The History Of Bibleway Churches UK

Directed by Jason Young 

There will be a screening of the history of a Caribbean Apostolic church movement in Britain, known as Bibleway Churches UK, for Black History Month in October. It features Pastor Peter Nembhard from the ARC Church in London and pays tribute to Bishop Leon Edgar White, the father of Pastor Mike White of the Tab London.

The Caribbean Apostolic Church provided medication to the Caribbean community in the 1960s and ‘70s at a time when they were contained in the workplace. It countered the humiliating experience of racism that they confronted in employment, housing and education. Whereas they were constrained and restricted in low-paid menial jobs, they were liberated in the church which made them feel good about themselves. 

Their chances of promotion and career progression in secular work were limited. But in the Caribbean Apostolic Church, they were given their dignity back by being elevated to higher office. The Caribbean Church provided a release from some of the hostile environments generated by a climate of racism in society. 

Documentary Director, Jason Young, says:

Jamaica has the highest ratio of churches to people in the world. Christianity is integrated into Jamaican culture, which is where race and faith intersect. You cannot tell Black history in Britain without telling the history of Caribbean churches in Britain. Most people in the Black community and most of the achievements in the Caribbean community have come through or out of the Caribbean Church. Most successful Black people have sought prayers from the church or pastoral support from the church to get them on their feet. This documentary is British history told from a Caribbean Christian perspective.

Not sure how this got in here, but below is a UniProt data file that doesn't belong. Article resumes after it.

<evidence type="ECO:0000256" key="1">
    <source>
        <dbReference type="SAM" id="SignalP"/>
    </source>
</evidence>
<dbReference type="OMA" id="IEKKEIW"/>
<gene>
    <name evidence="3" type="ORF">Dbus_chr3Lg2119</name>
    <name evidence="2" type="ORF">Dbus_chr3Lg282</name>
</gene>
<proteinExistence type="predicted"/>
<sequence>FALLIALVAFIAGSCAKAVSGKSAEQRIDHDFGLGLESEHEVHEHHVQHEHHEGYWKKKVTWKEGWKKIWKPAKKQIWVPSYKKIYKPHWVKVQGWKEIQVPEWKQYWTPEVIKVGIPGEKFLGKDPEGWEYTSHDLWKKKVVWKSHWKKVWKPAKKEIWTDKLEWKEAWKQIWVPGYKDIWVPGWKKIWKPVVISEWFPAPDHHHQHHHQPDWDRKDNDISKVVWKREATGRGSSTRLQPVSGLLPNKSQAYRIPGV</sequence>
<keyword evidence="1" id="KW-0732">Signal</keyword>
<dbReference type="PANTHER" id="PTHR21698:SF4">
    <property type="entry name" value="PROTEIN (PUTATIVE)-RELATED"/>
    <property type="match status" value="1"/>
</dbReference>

He goes on to say:

We interviewed over 20 people to record their history of the Caribbean contribution to British history. Some of their struggles and experiences of daily macro-aggressions of prejudice had lived on in their minds for decades and had impacted their mental health. As we interviewed some of them, we discovered that a few had an internalised pathology of surviving the trauma of racism in the 1960s and ‘70s, choosing not to speak about it to anyone as a form of a survival strategy. Many of them would have suffered poor mental health leading to a breakdown had it not been for the Caribbean Apostolic church, which provided medicine through pastoral care and support. It brought a sense of mental balance and perspective that gave them a sense of dignity.

The overrepresentation of Caribbean people in the mental health system in the UK is a result of the racial trauma they experienced which contributed to their breakdown. By telling their story through this documentary, they were able to liberate themselves from their past.

The screening of The History of Bibleway Churches UK will take place on Saturday 15th October at 5 pm. You can set a reminder by subscribing to Gospel Temple’s YouTube channel:

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